How ESG Funds Have Changed Corporate Behavior

You really can vote with your dollars, says Janet Brown of FundX

Janet Brown, president of FundX Investment Group, wants to spread the word that “there is a way you can vote with your dollar.”

“Consumer demand and money flows do really affect corporate behavior,” she told ThinkAdvisor.

At the end of March, FundX launched a new fund to help investors own funds with strong returns and robust environmental, social and governance (ESG) standards. The FundX Sustainable Impact Fund (SRIFX) is a fund of funds that’s “very actively managed,” according to Brown.

While for many years funds relied on divestment, Brown thinks a better approach may be to “put money flows with the companies that are trying to do the right thing.”

“[That] is a great step in the right direction,” she told ThinkAdvisor. “You maybe can’t be perfect about being super specific about either divestment or targeting specific things.”

And, it can have a real impact on corporate behavior, too.

According to Brown, the most important way that funds are making a difference is by tapping into their power as shareholders.

“When you invest in a company, you get a say in how that company operates: you can file shareholder resolutions to try to change how a company operates, and you can vote on these proposals at shareholder meetings, and that’s exactly what many funds do,” Brown wrote in a recent FundX investor guide. “They invest in a company with the goal of engaging with the company and helping it do better.”

In her interview with ThinkAdvisor and in the FundX investor guide, Brown discussed how fund companies have made a positive impact this way.

Investors filed more than 400 proposals just on environmental and social issues in 2015 alone, according to the U.S. Forum on Sustainable Investing

And, according to Brown, these efforts have led to some real results. Investors have persuaded hundreds of companies to make significant improvements.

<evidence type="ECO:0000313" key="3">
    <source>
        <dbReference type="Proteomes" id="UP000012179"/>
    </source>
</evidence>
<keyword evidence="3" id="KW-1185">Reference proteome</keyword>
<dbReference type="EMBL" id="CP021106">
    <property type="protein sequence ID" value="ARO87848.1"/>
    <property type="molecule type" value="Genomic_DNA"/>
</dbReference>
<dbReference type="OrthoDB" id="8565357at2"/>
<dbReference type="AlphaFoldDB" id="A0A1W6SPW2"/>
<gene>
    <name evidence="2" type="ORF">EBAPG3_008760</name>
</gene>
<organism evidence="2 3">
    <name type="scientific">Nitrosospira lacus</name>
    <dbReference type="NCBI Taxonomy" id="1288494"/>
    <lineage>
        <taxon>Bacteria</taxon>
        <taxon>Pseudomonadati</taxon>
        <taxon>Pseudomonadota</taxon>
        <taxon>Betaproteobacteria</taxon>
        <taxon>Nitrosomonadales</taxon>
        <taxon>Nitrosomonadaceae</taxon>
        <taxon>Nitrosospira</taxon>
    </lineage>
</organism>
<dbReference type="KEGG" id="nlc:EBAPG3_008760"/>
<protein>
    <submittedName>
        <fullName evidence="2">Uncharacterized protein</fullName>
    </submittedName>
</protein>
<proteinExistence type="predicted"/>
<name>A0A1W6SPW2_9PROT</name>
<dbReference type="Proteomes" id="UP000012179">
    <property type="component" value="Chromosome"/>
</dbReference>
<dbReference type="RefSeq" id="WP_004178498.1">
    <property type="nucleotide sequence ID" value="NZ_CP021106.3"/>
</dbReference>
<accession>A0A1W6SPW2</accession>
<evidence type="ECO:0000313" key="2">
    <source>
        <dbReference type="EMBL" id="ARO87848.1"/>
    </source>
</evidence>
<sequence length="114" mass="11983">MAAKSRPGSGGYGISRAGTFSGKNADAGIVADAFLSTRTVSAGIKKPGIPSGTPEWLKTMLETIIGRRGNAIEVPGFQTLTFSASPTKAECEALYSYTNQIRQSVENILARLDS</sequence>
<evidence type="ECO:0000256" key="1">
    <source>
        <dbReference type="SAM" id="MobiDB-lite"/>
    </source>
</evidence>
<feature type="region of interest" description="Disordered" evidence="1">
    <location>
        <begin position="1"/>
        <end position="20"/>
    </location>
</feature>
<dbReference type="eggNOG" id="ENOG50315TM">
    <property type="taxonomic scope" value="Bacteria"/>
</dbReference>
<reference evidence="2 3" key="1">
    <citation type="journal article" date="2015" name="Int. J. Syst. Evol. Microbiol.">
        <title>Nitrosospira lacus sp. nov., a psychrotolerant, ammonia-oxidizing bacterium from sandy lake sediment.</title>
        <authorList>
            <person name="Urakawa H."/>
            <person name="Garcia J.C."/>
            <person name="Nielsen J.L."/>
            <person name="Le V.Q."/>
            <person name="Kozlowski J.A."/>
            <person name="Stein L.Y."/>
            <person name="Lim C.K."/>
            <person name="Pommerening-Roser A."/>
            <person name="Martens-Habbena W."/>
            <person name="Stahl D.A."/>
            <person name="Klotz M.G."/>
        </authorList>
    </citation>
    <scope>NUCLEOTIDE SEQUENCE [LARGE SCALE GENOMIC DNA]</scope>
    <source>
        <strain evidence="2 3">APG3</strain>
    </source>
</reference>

For instance, Domini Impact Investments encouraged Target to reduce the use of toxic PVC plastic in children’s products.

As a result, Target today has a sustainable product standard that scores thousands of products based on toxicity. Other major retailers, like Walmart and Sears, soon followed suit.

“That’s a tangible example of how a mutual fund company really engaged with management, and because they put a lot of money in these stocks, they listened,” Brown said.

Brown also described how Trillium Asset Management engaged with Home Depot, which was one of the world’s largest retailers of old-growth lumber at the time.

“Trillium Asset Management engaged with them and brought to their attention that there is another way,” she told ThinkAdvisor.

Home Depot agreed to use more sustainably sourced wood, and by 2009, Home Depot had sold more Forest Stewardship Council-certified wood than any other company in North America.

Another example that shows funds’ potential impact is how Calvert Research and Management has achieved more efficient energy use.

Calvert has prioritized engagement with electric utilities, and 53 major corporations have committed to source 100% of their power from renewable energy in the next two decades.

“This is a way that we can encourage better corporate behavior,” Brown told ThinkAdvisor.

The Sustainable Impact Fund uses a comprehensive and rigorous screen of the mutual fund and ETF universe to find sustainable funds and funds with above-average ESG ratings. FundX includes funds dedicated to sustainable, responsible impact investing and those whose portfolios meet a minimum ESG rating.

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